Saturday, January 08, 2005

Do or die

I believe that the Do-or-die principle is the strongest protector of good software, and the greatest preventative against mystery bugs, convoluted logic and tortuous coding. What do I mean?

Do-or-die is simple: either an operation succeeds or it raises an exception. When you call a do-or-die method, any normal code path relying on the results of that method have a guarantee for sanity—there are no problems to check for or deal with in the normal code path. The abnormal code path coping with the raised exception handles all problems. (Contrast this with languages lacking exceptions.) This means:

  1. Any procedure always returns void; no boolean returns that require checking for success or failure. Just call the procedure and be done with it.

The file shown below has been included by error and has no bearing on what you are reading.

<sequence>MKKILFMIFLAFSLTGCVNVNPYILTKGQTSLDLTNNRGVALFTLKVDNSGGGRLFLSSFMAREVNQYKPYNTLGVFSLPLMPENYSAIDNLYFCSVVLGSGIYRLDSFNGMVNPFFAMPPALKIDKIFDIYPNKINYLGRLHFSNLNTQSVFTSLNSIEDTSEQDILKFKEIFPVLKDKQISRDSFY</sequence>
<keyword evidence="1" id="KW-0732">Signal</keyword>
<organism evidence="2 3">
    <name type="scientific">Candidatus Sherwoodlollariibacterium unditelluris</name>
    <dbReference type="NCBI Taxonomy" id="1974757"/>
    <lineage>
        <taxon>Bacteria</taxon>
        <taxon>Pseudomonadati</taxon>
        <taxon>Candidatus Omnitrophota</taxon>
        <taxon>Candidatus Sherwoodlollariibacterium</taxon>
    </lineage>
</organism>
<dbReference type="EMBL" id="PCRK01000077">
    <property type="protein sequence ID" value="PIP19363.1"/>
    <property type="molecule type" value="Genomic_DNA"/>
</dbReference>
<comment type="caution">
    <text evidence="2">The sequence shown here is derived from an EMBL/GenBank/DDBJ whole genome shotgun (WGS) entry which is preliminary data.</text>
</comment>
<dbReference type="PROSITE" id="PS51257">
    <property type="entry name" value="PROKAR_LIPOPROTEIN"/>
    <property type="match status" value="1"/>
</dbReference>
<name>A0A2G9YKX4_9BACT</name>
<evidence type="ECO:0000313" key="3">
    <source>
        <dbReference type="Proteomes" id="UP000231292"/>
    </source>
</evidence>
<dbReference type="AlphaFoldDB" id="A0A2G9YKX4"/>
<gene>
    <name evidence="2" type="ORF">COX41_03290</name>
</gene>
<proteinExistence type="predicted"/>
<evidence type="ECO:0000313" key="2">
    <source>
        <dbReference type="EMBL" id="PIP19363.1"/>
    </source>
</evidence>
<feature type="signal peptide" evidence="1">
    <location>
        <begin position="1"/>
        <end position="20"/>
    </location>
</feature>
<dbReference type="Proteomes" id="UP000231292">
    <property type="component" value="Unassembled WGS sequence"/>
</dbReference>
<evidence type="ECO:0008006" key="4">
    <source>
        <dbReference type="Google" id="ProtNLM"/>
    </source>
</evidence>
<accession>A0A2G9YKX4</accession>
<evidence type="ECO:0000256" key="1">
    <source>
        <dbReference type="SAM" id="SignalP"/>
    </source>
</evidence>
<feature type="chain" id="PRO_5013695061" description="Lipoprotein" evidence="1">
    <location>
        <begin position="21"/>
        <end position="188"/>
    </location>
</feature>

2. Any function always returns a valid object; no null returns that require nullity checks. Just capture the return and use it as expected.

Because of do-or-die, tremendous amounts of work, thinking, testing, coding and bug hunting are eliminated. Code is vastly more readable without a thicket of checks, nexted if/else blocks and null handling. Clarity and sanity is a natural product of do-or-die. I can think of no other idiom with as high a payoff in simplicity of notion to size of benefit.

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